Experts address misconceptions about lung cancer after presenter’s terminal diagnosis

TV host Jonnie Irwin has opened up about his terminal cancer diagnosis.

The presenter of Channel 4’s A Place In The Sun and BBC’s Escape To The Country told Hello! magazine, he hopes to “inspire people living with life-limiting perspectives to make the most of each day, to help them see that you can live a positive life, even if you are dying.”

The 48-year-old describes how the first warning sign of his illness came in August 2020 when he was filming in Italy and his vision became blurry. “A week after I got back from filming, I was given six months to live,” he said.

“I had to go home and tell my wife, who was looking after our babies, that she was pretty much alone. That was devastating. All I could do was apologize to her. I felt so responsible.”

Irwin has three-year-old son Rex and two-year-old twins Rafa and Cormac with his wife Jessica. “I don’t know how much time I have left, but I try to stay positive and my attitude is I’m living with cancer, not dying from it,” Irwin said.

There are still some misconceptions surrounding lung cancer – it’s not necessarily just a case of ‘smoker’s disease’.

Lung cancer experts debunk the myths. Here is all the information you need…

Lung cancer only affects the elderly

According to John Costello, pulmonologist at the Mayo Clinic (, “Lung cancer is certainly more common in older people – the average age at diagnosis is 70 years. This may, however, just reflect longer exposure to tobacco smoke.”

This does not mean that you will exclusively get it if you are old. According to Lisa Jacques, head cancer specialist at Perci Health (, “Most people develop lung cancer in their 60s and 70s after many years of smoking, but occasionally people develop lung cancer. lung at a much younger age, even in your 20s and 30s.”

Lung cancer is always caused by smoking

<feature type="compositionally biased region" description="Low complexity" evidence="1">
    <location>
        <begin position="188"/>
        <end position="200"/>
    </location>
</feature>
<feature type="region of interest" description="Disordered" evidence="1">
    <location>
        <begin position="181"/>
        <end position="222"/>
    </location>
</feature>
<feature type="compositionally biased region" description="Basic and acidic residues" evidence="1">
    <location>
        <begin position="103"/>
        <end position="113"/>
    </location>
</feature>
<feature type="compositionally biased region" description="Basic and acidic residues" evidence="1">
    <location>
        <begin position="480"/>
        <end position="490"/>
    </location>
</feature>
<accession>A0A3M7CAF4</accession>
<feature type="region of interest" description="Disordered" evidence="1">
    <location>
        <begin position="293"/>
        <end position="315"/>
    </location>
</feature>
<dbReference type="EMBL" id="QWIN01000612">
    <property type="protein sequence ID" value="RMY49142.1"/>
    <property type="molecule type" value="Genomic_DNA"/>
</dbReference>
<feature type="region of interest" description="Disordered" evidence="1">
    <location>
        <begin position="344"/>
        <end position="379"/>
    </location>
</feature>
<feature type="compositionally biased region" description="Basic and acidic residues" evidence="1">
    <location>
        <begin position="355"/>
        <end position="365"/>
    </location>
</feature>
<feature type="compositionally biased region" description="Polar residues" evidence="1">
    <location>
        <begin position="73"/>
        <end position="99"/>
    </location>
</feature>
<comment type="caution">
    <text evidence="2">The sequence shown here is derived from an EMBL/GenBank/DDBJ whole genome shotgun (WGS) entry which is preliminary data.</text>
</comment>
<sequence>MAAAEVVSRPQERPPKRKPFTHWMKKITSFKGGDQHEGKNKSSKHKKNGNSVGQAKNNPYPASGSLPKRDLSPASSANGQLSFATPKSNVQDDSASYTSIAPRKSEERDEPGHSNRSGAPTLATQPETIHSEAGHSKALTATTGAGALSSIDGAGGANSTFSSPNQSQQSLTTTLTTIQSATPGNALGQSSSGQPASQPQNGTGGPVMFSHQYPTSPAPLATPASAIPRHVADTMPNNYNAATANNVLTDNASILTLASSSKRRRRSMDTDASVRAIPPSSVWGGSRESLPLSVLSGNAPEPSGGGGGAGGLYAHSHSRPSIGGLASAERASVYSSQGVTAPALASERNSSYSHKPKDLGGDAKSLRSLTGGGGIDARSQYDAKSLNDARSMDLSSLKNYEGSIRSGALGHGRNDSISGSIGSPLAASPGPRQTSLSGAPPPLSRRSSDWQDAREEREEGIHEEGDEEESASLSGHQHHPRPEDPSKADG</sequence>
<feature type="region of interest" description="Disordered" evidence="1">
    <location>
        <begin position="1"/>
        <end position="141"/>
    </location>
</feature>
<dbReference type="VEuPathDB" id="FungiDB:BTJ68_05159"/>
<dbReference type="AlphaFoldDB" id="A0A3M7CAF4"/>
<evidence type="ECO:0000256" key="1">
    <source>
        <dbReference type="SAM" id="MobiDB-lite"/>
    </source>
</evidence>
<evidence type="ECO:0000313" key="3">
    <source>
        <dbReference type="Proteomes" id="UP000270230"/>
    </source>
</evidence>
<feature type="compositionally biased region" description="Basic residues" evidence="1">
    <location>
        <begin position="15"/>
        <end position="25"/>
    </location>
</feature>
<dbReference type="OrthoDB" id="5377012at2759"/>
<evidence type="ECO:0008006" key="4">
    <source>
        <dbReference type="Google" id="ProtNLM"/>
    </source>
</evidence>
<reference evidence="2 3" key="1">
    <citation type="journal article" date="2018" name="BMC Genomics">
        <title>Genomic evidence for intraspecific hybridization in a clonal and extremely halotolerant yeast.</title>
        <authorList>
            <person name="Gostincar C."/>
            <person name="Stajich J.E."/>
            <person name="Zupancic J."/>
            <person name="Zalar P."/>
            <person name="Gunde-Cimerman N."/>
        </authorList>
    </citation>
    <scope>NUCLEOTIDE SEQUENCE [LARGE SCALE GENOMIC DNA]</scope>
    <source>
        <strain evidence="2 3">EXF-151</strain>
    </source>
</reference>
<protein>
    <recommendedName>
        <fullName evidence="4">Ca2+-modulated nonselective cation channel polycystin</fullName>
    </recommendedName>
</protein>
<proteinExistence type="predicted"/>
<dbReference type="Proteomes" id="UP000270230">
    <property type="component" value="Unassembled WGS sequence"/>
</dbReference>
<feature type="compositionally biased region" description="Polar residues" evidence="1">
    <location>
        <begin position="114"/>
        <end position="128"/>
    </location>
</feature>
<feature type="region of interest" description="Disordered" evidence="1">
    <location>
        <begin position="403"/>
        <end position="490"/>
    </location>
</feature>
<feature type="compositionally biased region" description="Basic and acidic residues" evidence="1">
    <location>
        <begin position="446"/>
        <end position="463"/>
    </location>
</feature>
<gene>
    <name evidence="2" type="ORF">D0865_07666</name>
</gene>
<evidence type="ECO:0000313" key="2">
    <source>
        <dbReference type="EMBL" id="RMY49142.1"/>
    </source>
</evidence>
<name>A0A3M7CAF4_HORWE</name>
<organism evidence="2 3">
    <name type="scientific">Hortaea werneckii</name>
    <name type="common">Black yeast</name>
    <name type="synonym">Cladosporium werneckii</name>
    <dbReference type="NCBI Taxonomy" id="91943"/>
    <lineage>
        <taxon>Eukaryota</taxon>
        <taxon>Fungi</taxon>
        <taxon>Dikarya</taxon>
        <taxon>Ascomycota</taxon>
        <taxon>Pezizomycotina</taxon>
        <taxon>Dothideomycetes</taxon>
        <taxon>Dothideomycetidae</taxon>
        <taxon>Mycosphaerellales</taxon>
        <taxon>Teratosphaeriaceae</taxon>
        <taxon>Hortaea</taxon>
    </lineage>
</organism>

While smoking can increase your chances of developing lung cancer, it’s not the only cause.

“Smoking is the cause of most lung cancers and the biggest risk factor, but around 10% of people who get lung cancer have never smoked,” explains Jacques.

Costello adds: “There are some types of lung cancer that are genetic and may not be related to smoking, and others are caused by exposure to substances such as asbestos, radon gas and secondhand smoke” – although he says they are “relatively uncommon ”.

You cannot reverse lung damage caused by smoking.

“Some of the damage and inflammation caused by smoking may be reversible, but in particular, emphysema is the architectural destruction of the lung that causes extreme shortness of breath and cannot be reversed,” says Costello.

Therefore, quitting smoking can reduce the risk – but not starting is much better.

Lung cancer is always deadly

A diagnosis of lung cancer does not mean certain death, but it is still serious.

“Lung cancer has a 65% five-year survival rate in people with localized disease,” says Costello. “If it has spread throughout the body at the time of diagnosis, the survival rate is only eight percent.”

However, he says that there are “new techniques for screening lung cancer, such as computed tomography in smokers over 50 years old with a serious smoking history”. These “can get very small early tumors, which can be removed with a survival rate of up to 80-90% at five years.”

Therefore, if you are concerned about a persistent cough, consult your doctor and get checked out as soon as possible.

Women don’t have to worry about lung cancer as much as other types

According to Cancer Research UK, men are more likely to get cancer than women (52% of lung cancer cases are men, compared to 48% of women). However, these margins are small and women need to be absolutely aware of lung cancer.

“Lung cancer has been a growing problem in women since they have caught up with men in terms of smoking and are therefore at risk if they smoke,” says Costello. “Some of the non-smoking lung cancers are more common in women.”

Jacques adds: “It is the third most common type of cancer in the UK and, in women, it is the second most common type of cancer.”

So whether you smoke or not, be on the lookout for symptoms of lung cancer – such as a cough lasting longer than two or three weeks, recurrent chest infections, shortness of breath or pain when breathing – and consult your doctor if you have any concerns.

Read the full interview with Jonnie Irwin on Hello! magazine.

Experts address misconceptions about lung cancer after presenter’s terminal diagnosis

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